Proposed Olive Garden going before Beaufort planning (update: friction points)

A document provided by the developer highlights the distance from the downtown district.

FIrst reporting, updates at the bottom: Remember that talk about an Olive Garden that was proposed on Boundary Street near the Outback Steakhouse?

Well the key word here is proposed, the plans still need review by the Beaufort-Port Royal Metropolitan Planning Commission, and that review is set to come on Monday, December 13, at 5:30 p.m.

But expect some tension as meeting support documents carry a recommendation from city planning staff to deny the $4.6 million Darden Restaurants project. 

With a forecast of 100 jobs, $450,000 in tax and revenue fees, no one is going to want to let this one slip by, especially in this economy -- especially with another Olive Garden already going up in Bluffton.

Still faces are upbeat, from an earlier chat we had with 303 Associates Media Spokesman Glen McCaskey, "The Beaufort Town Center location will provide a locational dynamic that fits the area along with Moes, Outback, Ritas and the Restaurants in Town Center Shopping Plaza and will provide additional services for the growing County Government Center across the street", he says. "These restaurants will also add to the growing reputation of Beaufort as a community with highly desirable and diverse restaurant options."

The meeting is in city hall council chambers at 1911 Boundary Street.

Update December 11, friction points: Saving me from rehashing a lot (and a few phone calls,) The Island Packet has published a report on the friction.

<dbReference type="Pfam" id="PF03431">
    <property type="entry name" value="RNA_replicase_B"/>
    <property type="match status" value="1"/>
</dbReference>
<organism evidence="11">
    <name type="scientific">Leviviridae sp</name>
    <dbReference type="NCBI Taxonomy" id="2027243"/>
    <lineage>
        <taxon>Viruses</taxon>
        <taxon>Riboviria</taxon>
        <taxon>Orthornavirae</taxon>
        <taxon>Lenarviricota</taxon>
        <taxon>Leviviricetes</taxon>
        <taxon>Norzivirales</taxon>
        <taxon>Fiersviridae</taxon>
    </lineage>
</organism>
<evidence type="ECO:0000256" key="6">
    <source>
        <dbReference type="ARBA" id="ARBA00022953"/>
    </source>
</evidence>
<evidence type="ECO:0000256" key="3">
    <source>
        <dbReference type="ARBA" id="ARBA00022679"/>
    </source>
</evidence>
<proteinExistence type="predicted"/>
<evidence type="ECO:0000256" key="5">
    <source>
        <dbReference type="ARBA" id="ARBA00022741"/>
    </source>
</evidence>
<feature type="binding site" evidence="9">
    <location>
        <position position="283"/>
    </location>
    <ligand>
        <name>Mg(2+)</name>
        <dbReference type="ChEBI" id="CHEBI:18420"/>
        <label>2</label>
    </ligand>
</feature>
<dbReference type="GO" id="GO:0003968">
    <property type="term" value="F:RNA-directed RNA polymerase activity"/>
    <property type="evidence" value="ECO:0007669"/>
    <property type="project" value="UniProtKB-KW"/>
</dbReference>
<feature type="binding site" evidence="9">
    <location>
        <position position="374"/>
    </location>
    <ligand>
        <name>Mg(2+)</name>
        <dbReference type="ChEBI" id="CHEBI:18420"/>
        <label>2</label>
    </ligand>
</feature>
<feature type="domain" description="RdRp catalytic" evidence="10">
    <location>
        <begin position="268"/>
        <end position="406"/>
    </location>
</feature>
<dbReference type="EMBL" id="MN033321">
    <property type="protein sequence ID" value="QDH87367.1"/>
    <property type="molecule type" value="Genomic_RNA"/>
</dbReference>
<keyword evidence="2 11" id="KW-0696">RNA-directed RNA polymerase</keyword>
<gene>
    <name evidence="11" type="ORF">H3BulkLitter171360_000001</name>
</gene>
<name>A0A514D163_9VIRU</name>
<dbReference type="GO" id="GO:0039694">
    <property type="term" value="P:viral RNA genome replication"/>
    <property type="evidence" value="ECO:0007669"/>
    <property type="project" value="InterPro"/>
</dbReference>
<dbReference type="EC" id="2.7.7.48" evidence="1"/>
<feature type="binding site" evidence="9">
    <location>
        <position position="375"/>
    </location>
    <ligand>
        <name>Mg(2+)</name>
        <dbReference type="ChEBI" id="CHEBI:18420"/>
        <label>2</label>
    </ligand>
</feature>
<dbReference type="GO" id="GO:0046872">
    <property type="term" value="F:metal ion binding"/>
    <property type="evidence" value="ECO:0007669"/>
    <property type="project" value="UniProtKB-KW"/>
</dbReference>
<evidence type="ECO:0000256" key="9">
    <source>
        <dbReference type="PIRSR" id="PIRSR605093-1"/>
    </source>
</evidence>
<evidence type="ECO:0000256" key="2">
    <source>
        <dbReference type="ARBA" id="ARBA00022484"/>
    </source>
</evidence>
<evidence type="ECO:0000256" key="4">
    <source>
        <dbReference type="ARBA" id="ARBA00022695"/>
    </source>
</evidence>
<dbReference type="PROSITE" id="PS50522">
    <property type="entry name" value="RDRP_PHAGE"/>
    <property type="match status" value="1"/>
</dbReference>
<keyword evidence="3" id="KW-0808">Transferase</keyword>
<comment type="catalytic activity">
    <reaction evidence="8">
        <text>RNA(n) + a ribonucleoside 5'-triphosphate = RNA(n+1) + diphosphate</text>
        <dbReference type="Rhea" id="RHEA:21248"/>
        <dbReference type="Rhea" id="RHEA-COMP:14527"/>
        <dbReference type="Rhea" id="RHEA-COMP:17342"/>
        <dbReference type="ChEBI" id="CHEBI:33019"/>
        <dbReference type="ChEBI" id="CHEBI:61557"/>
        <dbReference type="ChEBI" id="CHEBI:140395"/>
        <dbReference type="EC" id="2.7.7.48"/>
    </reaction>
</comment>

It's a good walkthrough of the scenario, you can read it here

What's looking to be the most contentious issue is whether or not the Boundary Street master plan calls for a future slip road in front of the Olive Garden development spot. The developer says it does, the city says it doesn't and that having a slip road there doesn't make sense. 

A more current but more vague plan from 2009 doesn't seem to show a slip road. But a more detailed drawing in the 2006 master plan does show a slip road in the "future build out" phase. 


It looks like there will be three major themes the developer will use to say they deserve the further setback adjustment: That the plan calls for a slip road, that Boundary Street is far busier than the master plan seeks and that the city won't be able to quiet the street, and that the plans continue to change.


The vision of what Boundary Street will look like in years to come. Expect the city to say that the proposed structure makes this vision more distant, and the developer to say that the city is too far away from this vision and it's unrealistic to build for this today.